"Don't!" Clayton interrupted harshly, unable to bear hearing how badly he had hurt her. With an inward sigh, he accepted this as the penalty he was going to have to pay for his callous cruelty that night. And in view of what he had actually done to her, it seemed a small price, at that. "I will give you my word to wait, on two conditions," he told her quietly. "The first is that, after our wedding night, the option of choosing the time is mine."
She nodded so eagerly and looked so relieved that Clayton almost smiled.
"The second condition is that you promise that during the next few days you will seriously consider what I am about to say."
Again she nodded.
"Whitney, what occurred between us before was nothing more than an act of outrage on my part; it was not 'making love,' it was an act of selfish revenge."
She was listening, and Clayton realized she was trying to understand, but to her at this point, an act was an act, and if it was painful and humiliating before, it would be again. "Come here," he said gently. "I can explain better with a small demonstration."
Apprehension flitted across her face, but she obediently crossed to sit beside him. Clayton tipped her chin up and kissed her deeply and tenderly. Her response was longer than usual in coming, but when it did, it was exquisitely warm and filled with love. "Do you remember the first time I ever kissed you, on the balcony at Lady Eubank's house?" he asked, drawing back and searching her eyes. "I was punishing you for trying to use me to make Sevarin jealous-remember?"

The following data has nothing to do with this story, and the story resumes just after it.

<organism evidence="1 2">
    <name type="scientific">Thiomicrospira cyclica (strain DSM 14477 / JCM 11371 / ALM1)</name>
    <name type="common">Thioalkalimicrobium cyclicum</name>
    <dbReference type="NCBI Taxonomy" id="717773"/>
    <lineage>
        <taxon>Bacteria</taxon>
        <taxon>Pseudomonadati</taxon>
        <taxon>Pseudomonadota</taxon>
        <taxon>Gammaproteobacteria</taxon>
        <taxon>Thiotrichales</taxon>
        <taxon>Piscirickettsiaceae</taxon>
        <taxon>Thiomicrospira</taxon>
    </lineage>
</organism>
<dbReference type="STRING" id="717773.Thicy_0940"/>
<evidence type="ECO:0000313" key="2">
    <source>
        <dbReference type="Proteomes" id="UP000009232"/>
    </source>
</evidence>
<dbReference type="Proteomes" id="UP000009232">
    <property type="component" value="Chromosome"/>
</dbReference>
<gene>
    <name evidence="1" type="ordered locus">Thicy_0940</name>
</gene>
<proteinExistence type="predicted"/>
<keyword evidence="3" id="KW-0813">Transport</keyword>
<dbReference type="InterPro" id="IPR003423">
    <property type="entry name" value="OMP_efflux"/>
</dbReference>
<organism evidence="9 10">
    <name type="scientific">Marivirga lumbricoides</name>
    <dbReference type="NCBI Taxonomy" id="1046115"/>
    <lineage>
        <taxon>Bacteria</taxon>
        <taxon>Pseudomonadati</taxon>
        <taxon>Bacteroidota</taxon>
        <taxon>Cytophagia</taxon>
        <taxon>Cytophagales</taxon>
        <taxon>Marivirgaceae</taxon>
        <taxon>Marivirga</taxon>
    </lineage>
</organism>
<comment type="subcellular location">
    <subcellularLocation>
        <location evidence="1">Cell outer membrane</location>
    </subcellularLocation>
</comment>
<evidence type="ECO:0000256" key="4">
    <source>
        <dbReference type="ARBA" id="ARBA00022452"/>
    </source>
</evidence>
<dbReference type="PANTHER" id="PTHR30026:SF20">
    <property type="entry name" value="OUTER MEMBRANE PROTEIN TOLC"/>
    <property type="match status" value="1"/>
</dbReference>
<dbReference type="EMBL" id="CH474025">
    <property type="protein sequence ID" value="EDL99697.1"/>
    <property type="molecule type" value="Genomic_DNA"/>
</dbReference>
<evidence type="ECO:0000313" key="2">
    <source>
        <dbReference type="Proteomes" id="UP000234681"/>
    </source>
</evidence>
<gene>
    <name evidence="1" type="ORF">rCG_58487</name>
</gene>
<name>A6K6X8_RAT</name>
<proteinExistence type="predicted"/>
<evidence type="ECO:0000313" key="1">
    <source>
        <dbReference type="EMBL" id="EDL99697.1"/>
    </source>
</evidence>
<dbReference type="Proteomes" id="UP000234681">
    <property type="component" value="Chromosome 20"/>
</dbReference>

She nodded. "I slapped you," she recalled with a smile
"Do you feel like slapping me now? Do you feel in any way the same about this kiss as you did that first one?"
"Then believe me when I tell you that what will happen between us the next time I take you to my bed will be as different from before, as this kiss is from that first one."
"Thank you," she said with a beaming smile of relief.
She didn't believe him for a minute, Clayton knew. But she was overjoyed with her "wedding night reprieve."
AT THE FIRST LIGHT OF DAWN, WHITNEY CLIMBED FROM BENEATH the cool sheets, groped for her dressing robe in the dark, then settled into a chair at the windows to watch the sun rise over London on her wedding day. She bent her head and tried to pray. But all her prayers began with "Thank you" instead of "Please."